Prevailing wage fight blooms on Kane County Board

Drew Frasz didn't like not having a chance to vote on a resolution fully supporting Gov. Bruce Rauner's turnaround agenda. Now the Elburn Republican is taking a more vocal stand, and he's recruiting his fellow Kane County Board members to support one of Rauner's main agenda items - reforming the state's prevailing wage requirements.

Frasz, a nonunion contractor, was the most vocal opponent on the county board to proposals in 2013 and 2014 that called for would-be county contractors to participate in training and apprenticeship programs approved by the U.S. Department of Labor. Frasz said that gave an unfair advantage to union labor because unions almost exclusively provide such training.

Now, having grudgingly supported a watered-down Kane County resolution calling for reform in Springfield in May, Frasz is urging his colleagues to cast at least a symbolic vote rejecting the entire state prevailing wage law. On Friday, he gained at least three supporters during a meeting of the Kane County Forest Preserve Commission's executive committee. County board members also serve as forest preserve commissioners.

"Private industry, private homeowners, developers all have the advantage of being able to go to the open market when it comes to bidding jobs," Frasz said. "But when it comes to county and governmental work, taxpayers are forced to pay top-of-the-line, premium pricing on projects. It drives the costs up 15 percent, and sometimes a lot more than that."

Frasz said the state's prevailing wage rates are directly tied to union pay scales, which he deemed "the highest possible rate."

"The law is not really a middle-class support system," Frasz said. "It's a union support system."

Fellow Republican John Hoscheit said he's seen direct examples of the taxpayers paying more for work than they otherwise would if not for the prevailing wage law. He pointed to the remodeling of the forest preserve district's headquarters as an example.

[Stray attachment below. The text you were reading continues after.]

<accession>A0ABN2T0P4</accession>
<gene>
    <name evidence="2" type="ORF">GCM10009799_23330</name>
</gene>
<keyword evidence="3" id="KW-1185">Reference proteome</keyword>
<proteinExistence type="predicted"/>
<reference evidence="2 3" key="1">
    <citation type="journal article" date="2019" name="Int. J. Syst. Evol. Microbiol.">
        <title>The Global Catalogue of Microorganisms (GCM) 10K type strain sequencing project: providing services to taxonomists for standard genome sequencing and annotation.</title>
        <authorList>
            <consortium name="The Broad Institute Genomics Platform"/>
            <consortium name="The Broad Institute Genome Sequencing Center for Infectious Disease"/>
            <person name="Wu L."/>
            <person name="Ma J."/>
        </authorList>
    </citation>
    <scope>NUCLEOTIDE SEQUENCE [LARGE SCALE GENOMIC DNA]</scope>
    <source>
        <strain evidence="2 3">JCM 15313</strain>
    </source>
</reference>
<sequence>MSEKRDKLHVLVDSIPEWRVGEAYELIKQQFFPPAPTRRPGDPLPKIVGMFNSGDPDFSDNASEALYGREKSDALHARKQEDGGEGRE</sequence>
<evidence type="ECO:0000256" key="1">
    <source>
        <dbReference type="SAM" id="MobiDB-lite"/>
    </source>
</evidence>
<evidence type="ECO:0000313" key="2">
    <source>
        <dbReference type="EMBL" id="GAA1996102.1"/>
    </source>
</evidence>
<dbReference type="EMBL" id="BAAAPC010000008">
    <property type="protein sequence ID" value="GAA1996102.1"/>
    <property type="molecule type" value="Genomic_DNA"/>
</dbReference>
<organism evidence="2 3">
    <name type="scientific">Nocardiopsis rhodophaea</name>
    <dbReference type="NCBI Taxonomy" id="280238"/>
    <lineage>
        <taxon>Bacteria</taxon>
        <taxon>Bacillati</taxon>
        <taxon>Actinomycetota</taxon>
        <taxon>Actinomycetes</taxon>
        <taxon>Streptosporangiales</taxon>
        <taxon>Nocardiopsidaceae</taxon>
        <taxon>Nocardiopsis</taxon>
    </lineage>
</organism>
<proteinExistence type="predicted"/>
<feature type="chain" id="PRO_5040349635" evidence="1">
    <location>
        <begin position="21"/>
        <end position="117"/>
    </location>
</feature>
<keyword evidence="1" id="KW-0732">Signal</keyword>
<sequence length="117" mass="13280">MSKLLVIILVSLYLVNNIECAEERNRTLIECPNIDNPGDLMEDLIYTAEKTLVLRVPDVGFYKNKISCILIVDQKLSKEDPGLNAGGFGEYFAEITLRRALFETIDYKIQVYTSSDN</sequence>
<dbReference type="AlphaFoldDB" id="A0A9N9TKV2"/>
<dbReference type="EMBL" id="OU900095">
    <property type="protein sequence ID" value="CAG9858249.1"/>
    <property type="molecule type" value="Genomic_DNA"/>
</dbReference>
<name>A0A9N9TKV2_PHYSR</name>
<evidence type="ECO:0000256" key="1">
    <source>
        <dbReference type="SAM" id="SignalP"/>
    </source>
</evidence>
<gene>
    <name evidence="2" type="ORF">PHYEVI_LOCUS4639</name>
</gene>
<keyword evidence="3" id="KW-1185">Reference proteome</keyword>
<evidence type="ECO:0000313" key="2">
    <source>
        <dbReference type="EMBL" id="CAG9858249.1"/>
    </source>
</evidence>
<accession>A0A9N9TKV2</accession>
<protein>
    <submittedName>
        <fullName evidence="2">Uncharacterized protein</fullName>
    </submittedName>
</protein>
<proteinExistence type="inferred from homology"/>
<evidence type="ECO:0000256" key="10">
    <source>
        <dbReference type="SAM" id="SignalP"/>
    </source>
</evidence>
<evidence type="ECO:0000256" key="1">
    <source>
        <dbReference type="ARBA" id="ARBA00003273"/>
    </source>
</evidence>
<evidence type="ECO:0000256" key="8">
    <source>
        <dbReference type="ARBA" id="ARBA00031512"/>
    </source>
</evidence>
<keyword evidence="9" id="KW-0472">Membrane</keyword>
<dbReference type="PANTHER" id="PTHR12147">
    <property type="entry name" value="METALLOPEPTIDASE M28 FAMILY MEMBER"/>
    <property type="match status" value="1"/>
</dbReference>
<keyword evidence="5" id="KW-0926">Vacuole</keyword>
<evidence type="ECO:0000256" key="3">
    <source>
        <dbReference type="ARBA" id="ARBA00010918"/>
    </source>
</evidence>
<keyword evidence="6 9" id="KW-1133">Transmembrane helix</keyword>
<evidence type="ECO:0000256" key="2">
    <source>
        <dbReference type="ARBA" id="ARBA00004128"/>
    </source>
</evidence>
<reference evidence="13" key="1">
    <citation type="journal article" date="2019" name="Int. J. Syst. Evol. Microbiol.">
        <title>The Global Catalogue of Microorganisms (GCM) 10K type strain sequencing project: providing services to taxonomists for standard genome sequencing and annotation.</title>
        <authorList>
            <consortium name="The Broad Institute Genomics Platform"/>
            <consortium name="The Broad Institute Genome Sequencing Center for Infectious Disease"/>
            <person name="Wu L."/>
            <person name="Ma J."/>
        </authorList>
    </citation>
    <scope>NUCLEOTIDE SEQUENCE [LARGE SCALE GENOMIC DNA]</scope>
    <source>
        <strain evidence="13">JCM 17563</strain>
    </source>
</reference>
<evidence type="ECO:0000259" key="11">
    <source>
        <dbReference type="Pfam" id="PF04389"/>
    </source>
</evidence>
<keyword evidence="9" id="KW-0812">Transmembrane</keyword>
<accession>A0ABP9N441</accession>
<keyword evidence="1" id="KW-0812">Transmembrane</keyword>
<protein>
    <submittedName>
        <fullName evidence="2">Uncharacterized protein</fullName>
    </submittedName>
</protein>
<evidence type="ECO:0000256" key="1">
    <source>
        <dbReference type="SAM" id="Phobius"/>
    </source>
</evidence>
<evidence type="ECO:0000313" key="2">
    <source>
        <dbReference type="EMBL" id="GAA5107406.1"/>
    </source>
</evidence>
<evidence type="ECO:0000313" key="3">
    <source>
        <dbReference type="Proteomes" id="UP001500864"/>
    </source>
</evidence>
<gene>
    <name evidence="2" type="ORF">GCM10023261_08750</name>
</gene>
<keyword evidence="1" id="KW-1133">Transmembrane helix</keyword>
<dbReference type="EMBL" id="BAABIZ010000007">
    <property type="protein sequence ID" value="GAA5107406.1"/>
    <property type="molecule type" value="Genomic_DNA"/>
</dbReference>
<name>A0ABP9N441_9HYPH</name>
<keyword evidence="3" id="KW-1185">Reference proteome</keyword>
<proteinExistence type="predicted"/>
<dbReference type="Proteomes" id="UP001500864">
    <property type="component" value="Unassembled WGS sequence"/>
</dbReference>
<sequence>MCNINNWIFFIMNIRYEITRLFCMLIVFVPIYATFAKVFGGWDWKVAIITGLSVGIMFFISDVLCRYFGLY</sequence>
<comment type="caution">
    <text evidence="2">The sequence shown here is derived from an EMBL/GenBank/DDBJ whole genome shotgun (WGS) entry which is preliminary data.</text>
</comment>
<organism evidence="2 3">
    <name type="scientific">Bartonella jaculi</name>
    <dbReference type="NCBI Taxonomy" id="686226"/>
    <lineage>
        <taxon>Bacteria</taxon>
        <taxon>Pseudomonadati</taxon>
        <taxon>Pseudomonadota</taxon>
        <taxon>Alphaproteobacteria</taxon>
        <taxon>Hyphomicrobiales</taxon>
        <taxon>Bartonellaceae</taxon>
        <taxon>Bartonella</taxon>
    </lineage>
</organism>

"I received calls from a nonunion contractor," Hoscheit said. "He was a qualified contractor willing to do the job for less, but he had to increase his bid because he had to pay employees who would have otherwise received a lesser amount."

Hoscheit ultimately voted in favor of approving the new prevailing wage rates in committee. State law requires governmental bodies to adopt the rates no matter what. But Frasz did persuade fellow Republican commissioners Maggie Auger, T.R. Smith and Barb Wojnicki to vote "no."

Cristina Castro, a Democrat, was the lone commissioner to speak in favor of the prevailing wage.

"It's not about unions," Castro said. "There is nothing wrong with paying a fair day's labor whether they are union or not. Lowest bidder is not always better. We have seen a lot of lowest bidders, at the county level and here, where we've had to fix their mistakes."

The full forest preserve commission and full county board are set to vote on prevailing wage ordinances next Tuesday.

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